Texas Chainsaw Massacre (2003)
Kill Bill: Vol. 1
Lord of the Rings: The Return of the King
Wrong Turn

Dandy Warhols - Welcome to the Monkeyhouse
Idlewild - The Remote Part
Radiohead - Hail to the Thief
Robbie Williams - Escapology
Matthew Good - Avalanche

Delays - Nearer Than Heaven
Postal Service - The District Sleeps Tonight
Placebo - This Picture
Dandy Warhols - We Used to be Friends
Turin Brakes - Pain Killer

OK, now that I'm finished with my wanky self-indulgence... oh, wait - doesn't that describe this whole online journal thing? Nevermind.

Monday morning I lounged by the Palace pool and met Claire from England who was also waiting on the Oz Exp bus. It showed up at noon, so we boarded and met our driver, Simon ("The Freak" - 'though I can't figure out why). We paused in Bundaberg to pick up some famous Bundaberg Rum, and got to Kelly's Beach Resort in Bargara by 3. It was a fun day, and I made some new friends: Martin (England), cute Ricardo (an interesting mix - he's from Brazil, but is German/Italian), 2 Swiss girls, and 2 Dutch girls. I was also psyched that the bus driver for the southbound bus that was stopping in Bargara for the night was Schuey - my first Oz Exp driver! We sat his porch chatting with Simon for a while.

At 7pm that night 7 of us piled into the Kelly's Resort van and got dropped off at the Mon Repos sea turtle rookery in the hopes that we'd get to watch some turtles come up to the beach to lay their eggs. The staffers at the rookery bring people down in groups of 70 to watch each turtle, and they have a complex network of turtle-spotters up and down the several kilometers of beach who radio the center when a turtle emerges. We were some of the last people in line, so we ended up in turtle group number 5, which meant that 4 other turtles had to come up before our group would get to go down to the beach. We got as comfy as we could on the floor of the concrete visitor's center ampitheater and subjected ourselves to endlessly repeating slideshows and video programs about turtles... for 5 hours!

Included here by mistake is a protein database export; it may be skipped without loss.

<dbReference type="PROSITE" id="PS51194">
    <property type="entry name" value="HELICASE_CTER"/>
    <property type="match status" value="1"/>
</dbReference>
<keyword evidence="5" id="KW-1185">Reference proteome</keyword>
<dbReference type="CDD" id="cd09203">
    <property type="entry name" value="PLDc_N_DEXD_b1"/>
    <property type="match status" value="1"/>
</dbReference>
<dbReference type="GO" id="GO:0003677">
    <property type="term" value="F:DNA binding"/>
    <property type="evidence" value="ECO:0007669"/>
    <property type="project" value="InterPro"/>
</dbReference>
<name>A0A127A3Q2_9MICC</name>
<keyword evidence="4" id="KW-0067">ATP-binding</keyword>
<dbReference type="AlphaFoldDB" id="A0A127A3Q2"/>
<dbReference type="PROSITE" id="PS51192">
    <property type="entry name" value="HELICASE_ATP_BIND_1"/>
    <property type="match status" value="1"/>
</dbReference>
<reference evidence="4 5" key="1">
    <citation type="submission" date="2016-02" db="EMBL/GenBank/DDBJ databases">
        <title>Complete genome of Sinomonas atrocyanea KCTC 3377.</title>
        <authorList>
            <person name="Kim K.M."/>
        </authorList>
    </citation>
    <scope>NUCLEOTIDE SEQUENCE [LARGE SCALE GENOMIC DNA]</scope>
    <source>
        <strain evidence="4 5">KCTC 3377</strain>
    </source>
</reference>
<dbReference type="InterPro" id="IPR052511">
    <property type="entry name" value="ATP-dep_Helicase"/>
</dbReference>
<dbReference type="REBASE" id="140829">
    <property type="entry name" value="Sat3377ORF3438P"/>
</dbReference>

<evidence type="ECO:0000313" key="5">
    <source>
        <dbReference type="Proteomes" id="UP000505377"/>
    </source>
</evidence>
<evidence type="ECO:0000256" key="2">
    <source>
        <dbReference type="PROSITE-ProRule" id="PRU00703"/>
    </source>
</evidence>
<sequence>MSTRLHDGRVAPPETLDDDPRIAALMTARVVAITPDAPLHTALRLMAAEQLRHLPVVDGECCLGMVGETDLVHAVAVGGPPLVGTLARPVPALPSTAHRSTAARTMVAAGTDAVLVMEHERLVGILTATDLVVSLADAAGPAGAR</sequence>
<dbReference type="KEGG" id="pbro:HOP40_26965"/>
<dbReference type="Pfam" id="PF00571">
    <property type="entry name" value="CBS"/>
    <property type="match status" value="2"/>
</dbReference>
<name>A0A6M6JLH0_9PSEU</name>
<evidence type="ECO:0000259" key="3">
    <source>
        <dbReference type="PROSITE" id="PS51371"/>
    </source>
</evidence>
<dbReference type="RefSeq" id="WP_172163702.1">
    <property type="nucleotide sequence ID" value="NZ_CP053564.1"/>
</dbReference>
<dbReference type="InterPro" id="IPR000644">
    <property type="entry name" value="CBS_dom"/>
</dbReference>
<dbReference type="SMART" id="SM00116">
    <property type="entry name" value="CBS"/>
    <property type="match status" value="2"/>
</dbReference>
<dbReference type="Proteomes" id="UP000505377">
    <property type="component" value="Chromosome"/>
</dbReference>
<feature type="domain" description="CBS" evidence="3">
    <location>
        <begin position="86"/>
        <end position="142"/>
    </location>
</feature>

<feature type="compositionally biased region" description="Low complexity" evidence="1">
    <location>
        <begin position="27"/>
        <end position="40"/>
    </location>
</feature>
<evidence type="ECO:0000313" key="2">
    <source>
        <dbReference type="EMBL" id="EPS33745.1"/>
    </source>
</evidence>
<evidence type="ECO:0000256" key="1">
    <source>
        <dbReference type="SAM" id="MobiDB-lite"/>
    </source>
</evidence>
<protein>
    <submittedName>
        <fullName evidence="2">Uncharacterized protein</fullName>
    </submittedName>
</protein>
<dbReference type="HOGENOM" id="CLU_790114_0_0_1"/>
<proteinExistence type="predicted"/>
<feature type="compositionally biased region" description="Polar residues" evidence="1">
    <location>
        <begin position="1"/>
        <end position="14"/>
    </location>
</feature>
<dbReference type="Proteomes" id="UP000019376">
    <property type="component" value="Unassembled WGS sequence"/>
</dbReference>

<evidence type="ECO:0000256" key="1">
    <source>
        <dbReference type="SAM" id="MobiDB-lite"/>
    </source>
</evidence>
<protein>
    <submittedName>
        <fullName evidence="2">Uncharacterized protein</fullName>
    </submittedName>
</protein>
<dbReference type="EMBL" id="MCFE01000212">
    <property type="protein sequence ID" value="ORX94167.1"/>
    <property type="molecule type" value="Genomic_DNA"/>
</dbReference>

Finally our turtle made her way to the beach, so we all walked 1 km down to watch her, but by the time we got there she'd changed her mind and gone back to the sea. So we sat for another hour on the beach before we got the call that another loggerhead had waddled up and started digging her hole. I have to say that the wait was worth it. I can't explain why, but it made me tear up watching her work. Maybe it's because I know that most of her babies will never grow up. Maybe it's because I've always loved turtles, and I'd never imagined I'd get to witness anything like this. At any rate, it's a powerful thing to watch, and we were lucky enough to see 2 more turtles come up and lay their eggs before we finally headed back at 3am.